- Pandas live a solitary lifestyle, but they do communicate with each other with sounds and scent. They make goat-like cries and squeaks. To signal nearby giant pandas, they’ll rub away substance on trees that are secreted from scent glands at the base of their tails.
- Giant pandas will scratch tree bark with their massive claws as a visual sign of where they’ve been—it’s like they’re writing a quick note to their friends.
Born In China is the seventh Disneynature release, the first new Disney-branded film label from The Walt Disney Studios in more than 60 years. The label was launched in April 2008 to bring the world’s top nature filmmakers together to capture a variety of wildlife subjects and stories. As a parent, I love the Disneynature series for the education component. When you watch a Disneynature film, you get entertainment and education.
When you see Disneynature’s Born in China during its opening week (April 21–27, 2017) your ticket purchase will benefit the World Wildlife Fund (WWF). Based on opening-week attendance, Disneynature—via the Disney Worldwide Conservation Fund—will make a contribution to the WWF to help protect wild pandas and snow leopards in China. You can see a movie, learn something about several elusive and endangered species, and make a positive impact with your ticket purchase.
Did you know that Walt Disney was a pioneer in wildlife documentary filmmaking? He produced 13 True-Life Adventure motion pictures between 1948 and 1960, including Seal Island (1948), Beaver Valley (1950), The Living Desert (1953), and Jungle Cat (1958), earning eight Academy Awards® between them.
About Born In China
Disneynature's new True Life Adventure film Born In China takes an epic journey into the wilds of China where few people have ever ventured. Following the stories of three animal families, the film transports audiences to some of the most extreme environments on Earth to witness some of the most intimate moments ever captured in a nature film. A doting panda bear mother guides her growing baby as she begins to explore and seek independence. A 2-year-old golden monkey who feels displaced by his new baby sister joins up with a group of free-spirited outcasts. And a mother snow leopard—an elusive animal rarely caught on camera—faces the very real drama of raising her two cubs in one of the harshest and most unforgiving environments on the planet. Featuring stunning, never-before-seen imagery, the film navigates China’s vast terrain—from the frigid mountains to the heart of the bamboo forest—on the wings of red-crowned cranes, seamlessly tying the extraordinary tales together. Opening in U.S. theaters on Earth Day 2017, Born in China is directed by accomplished Chinese filmmaker Lu Chuan, and produced by Disney’s Roy Conli and renowned nature filmmakers Brian Leith and Phil Chapman.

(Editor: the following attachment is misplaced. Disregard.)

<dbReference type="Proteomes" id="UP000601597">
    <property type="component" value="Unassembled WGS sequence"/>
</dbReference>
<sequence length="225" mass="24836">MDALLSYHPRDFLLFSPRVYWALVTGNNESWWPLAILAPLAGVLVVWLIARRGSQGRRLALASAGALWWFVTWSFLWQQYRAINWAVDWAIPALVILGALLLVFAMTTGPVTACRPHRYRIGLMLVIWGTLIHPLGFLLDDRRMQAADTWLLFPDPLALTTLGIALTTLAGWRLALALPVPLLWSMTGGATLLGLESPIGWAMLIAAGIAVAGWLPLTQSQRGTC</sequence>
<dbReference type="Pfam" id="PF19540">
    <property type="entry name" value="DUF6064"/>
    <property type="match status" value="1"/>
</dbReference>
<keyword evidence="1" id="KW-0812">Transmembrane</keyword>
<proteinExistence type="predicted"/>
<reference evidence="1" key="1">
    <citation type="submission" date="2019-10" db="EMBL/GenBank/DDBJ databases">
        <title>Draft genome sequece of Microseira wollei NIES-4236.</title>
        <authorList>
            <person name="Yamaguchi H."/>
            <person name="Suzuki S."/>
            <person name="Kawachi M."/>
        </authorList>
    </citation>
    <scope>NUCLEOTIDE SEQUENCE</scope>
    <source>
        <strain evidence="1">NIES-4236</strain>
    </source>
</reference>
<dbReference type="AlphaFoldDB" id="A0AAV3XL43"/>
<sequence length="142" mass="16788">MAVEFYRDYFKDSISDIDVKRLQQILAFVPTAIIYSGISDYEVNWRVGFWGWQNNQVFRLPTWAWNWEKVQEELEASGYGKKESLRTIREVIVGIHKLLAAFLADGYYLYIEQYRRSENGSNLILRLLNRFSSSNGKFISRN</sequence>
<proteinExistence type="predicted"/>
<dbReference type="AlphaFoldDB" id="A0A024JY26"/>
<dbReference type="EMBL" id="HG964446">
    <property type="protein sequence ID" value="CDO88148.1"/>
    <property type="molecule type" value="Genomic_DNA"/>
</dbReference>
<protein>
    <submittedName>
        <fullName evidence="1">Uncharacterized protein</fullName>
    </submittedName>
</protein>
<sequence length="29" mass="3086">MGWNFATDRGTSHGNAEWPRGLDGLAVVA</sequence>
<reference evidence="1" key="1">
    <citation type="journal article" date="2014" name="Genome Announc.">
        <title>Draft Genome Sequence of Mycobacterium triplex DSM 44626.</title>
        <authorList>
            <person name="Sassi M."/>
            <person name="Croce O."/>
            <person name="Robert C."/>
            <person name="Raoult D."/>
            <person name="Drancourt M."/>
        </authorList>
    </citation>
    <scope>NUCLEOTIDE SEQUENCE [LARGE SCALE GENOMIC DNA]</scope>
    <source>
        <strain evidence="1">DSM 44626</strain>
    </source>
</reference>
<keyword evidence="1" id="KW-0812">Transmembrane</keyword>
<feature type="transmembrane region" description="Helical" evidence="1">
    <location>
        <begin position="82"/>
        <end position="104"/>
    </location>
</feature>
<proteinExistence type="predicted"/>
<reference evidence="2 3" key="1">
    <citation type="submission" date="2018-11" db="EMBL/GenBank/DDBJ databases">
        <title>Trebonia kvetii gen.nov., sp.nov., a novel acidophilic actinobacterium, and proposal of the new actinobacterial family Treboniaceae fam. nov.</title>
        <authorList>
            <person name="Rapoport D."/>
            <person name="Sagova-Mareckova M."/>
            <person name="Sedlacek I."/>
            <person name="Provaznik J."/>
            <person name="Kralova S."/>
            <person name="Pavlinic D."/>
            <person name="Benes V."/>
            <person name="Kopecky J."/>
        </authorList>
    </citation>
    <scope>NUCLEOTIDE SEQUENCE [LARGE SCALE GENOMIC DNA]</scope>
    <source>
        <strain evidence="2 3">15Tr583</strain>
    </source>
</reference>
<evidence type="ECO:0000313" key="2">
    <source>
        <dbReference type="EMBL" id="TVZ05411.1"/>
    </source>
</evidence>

Disneynature was launched in April 2008. Its mission is to bring the world’s top nature filmmakers together to share a wide variety of wildlife stories on the big screen in order to engage, inspire and educate theatrical audiences everywhere. Walt Disney was a pioneer in wildlife filmmaking, producing 13 True-Life Adventure motion pictures between 1948 and 1960, which earned eight Academy Awards®. The first six Disneynature films, Earth, Oceans, African Cats, Chimpanzee, Bears, and Monkey Kingdom are six of the top seven highest overall grossing feature-length nature films to date, with Chimpanzee garnering a record-breaking opening weekend for the genre. Disneynature’s commitment to conservation is a key pillar of the label and the films empower the audience to help make a difference. Through donations tied to opening-week attendance for all six films, Disneynature, through the Disney Worldwide Conservation Fund, has contributed to a host of conservation initiatives. Efforts include planting three million trees in Brazil’s Atlantic Forest, established 40,000 acres of marine protected area in The Bahamas, protected 65,000 acres of savanna in Kenya, protected nearly 130,000 acres of wild chimpanzee habitat, cared for chimpanzees and educated 60,000 school children about chimpanzee conservation in the Congo. Additionally, efforts have funded research and restoration grants in U.S. National Parks, supporting conservation projects spanning 400,000 acres of parkland and protecting 75 species of animals and plants, and helped protect monkeys and other endangered species in their natural habitats across Indonesia, Cambodia, and Sri Lanka.